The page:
Monday, 30 August 2010

Hickling Broad National Nature Reserve, Norfolk

Our next visit was to Hickling Broad National Nature Reserve, another Norfolk Wildlife Trust reserve consisting of open water, reedbed, fenland, grazing marsh and woodland. On arrival, the visitor centre volunteers were very helpful in suggesting the best site to spot Swallowtails and we set off in anticipation. To our right, large numbers of dragonflies and Gatekeeper butterflies, whilst hobbies hunted over the fields to our left.



On approach to the first hide Andrea saw what she thought was a Crane which was confirmed by a gentleman already in the hide who said it was the only bird of note he'd seen all day. We continued on, reaching the spot we'd been recommended as a popular haunt for Swallowtails.


On first pass there was no sign, but on our return a Swallowtail butterfly alighted on Hemp Agrimony and settled low on the flowerhead open winged as the breeze picked up. It was the only one we saw during our visit but what a treat.



I couldn't resist making the most of the persepective with this one, the littlest Little Egret and the most monumental Mute Swan in the Broads. No photoshopping tomfoolery took place I assure you, its straight out of the camera, I just got lucky.


From one of the hides we watched three Common Snipe in the grassy margins



A male Black Tailed Skimmer tucks into a juicy meal.


A Brimstone backlit on thistles.





I think this is an Emerald Damselfly


During our visit to the reserve we also enjoyed a boat trip around the broad, bookable from the visitors centre. Not known for my sea legs I have to admit that it rates as one of my most enjoyable boat trips with no unpleasant side effects whatsoever. Our captain for the journey was knowledgable and friendly and we enjoyed sightings of Ruddy Shelduck, Green Sandpiper, Ringed Plove, Ruff, Grey Heron, Great Crested Grebe, Shelduck. Another great place to explore...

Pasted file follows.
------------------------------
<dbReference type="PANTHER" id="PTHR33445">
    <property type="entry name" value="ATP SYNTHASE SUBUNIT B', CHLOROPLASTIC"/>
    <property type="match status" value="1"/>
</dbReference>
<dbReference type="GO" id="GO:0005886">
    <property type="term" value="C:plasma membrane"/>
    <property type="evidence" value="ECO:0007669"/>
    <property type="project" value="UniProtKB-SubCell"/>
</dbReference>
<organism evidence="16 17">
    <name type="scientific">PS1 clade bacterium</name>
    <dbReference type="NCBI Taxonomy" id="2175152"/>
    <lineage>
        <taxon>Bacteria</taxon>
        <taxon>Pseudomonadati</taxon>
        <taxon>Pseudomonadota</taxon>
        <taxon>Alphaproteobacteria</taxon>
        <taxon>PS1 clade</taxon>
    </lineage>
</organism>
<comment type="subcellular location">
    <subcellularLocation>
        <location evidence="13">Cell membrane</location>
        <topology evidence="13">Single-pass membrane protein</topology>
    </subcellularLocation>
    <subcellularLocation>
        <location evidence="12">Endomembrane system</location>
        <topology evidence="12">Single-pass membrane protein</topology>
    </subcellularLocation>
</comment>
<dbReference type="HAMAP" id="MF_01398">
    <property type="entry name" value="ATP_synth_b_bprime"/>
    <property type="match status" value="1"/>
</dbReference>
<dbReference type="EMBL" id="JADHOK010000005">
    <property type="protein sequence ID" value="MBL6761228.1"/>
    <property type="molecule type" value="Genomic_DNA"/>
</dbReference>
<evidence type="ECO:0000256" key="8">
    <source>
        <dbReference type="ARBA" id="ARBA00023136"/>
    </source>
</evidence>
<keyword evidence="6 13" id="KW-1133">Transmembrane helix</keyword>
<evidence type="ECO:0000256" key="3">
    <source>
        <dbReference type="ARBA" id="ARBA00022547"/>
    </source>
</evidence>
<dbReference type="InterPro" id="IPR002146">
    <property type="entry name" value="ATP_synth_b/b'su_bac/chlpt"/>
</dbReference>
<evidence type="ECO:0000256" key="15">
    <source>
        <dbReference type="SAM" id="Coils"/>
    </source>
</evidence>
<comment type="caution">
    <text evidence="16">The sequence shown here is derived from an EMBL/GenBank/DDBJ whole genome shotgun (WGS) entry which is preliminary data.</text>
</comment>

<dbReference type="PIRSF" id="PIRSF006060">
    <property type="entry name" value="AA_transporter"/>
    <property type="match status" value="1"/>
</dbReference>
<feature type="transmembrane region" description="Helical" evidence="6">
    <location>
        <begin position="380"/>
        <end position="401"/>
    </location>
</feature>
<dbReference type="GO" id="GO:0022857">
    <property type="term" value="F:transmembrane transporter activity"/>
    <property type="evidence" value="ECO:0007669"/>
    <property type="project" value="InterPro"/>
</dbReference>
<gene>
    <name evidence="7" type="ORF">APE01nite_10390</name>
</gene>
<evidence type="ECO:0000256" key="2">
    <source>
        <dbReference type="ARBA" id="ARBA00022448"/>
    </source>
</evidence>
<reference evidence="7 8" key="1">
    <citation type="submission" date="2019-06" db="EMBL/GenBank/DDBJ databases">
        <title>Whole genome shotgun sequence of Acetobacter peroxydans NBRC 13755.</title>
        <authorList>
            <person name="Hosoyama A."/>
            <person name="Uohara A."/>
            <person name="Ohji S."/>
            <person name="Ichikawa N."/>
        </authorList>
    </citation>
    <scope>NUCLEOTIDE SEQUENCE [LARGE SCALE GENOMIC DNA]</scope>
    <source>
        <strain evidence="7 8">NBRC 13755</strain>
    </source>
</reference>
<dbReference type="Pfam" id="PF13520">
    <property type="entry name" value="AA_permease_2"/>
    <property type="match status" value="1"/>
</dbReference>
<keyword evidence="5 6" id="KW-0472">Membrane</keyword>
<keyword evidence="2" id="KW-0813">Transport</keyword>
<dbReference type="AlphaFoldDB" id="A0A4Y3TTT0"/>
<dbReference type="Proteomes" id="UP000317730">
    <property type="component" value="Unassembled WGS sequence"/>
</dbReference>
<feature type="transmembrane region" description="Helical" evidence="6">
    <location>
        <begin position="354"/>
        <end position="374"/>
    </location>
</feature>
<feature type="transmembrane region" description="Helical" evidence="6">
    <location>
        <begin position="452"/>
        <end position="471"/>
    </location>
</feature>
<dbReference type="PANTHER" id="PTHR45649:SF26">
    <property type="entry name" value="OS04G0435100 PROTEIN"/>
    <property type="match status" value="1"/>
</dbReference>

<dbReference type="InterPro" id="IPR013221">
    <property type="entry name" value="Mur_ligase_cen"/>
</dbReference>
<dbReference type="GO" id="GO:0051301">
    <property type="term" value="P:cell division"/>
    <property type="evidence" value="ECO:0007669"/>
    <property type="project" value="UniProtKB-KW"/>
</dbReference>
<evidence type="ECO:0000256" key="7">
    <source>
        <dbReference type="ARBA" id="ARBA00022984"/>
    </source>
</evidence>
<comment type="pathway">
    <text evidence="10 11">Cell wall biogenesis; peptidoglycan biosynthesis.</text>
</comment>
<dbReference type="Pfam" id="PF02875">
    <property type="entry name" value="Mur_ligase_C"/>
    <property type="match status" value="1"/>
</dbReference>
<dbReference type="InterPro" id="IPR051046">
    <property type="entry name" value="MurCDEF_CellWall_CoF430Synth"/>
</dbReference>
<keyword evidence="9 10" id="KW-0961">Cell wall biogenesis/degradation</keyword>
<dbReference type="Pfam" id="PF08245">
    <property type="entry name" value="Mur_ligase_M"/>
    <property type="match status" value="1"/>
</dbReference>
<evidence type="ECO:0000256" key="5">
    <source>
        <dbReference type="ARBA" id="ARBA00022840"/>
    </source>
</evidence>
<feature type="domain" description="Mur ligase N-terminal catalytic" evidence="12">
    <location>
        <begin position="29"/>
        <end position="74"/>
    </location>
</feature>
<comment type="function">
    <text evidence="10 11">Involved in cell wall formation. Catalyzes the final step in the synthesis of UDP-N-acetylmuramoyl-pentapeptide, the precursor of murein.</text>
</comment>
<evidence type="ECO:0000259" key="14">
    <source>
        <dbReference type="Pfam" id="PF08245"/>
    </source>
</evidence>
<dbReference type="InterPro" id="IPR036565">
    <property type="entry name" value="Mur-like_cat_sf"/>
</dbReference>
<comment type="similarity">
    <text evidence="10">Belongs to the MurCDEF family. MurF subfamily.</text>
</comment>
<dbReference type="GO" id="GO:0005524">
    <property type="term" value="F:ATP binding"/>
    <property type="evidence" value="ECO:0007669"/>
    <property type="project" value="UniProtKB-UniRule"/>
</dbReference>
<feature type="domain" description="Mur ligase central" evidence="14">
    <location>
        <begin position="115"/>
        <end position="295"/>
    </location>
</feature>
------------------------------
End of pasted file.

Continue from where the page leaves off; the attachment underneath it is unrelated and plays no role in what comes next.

6 comments:

  1. More cracking images from Norfolk. Yes that is an Emerald Damselfly. It may help you to know for future reference that it is the only damsel. to hold its wings at that angle. All the other species hold their wings along the length of the body.
    John

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  2. Thanks Johnny, that's really helpful, I'll look out for that in future. Linda

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  3. What a cracking butterfly that Swallowtail.

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  4. Awsome creatures youve photographed there ! I'd love to find a swallow tail, very unlikely though :-)

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  5. Hello CB & Warren, they're fabulous aren't they, we were looking forward to the prospect of seeing a Swallowtail and absolutely delighted when it appeared. Wonderful! Linda

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  6. Great to see the Swallow-tail. I have never seen one. Love the little and large combination. Well spotted.

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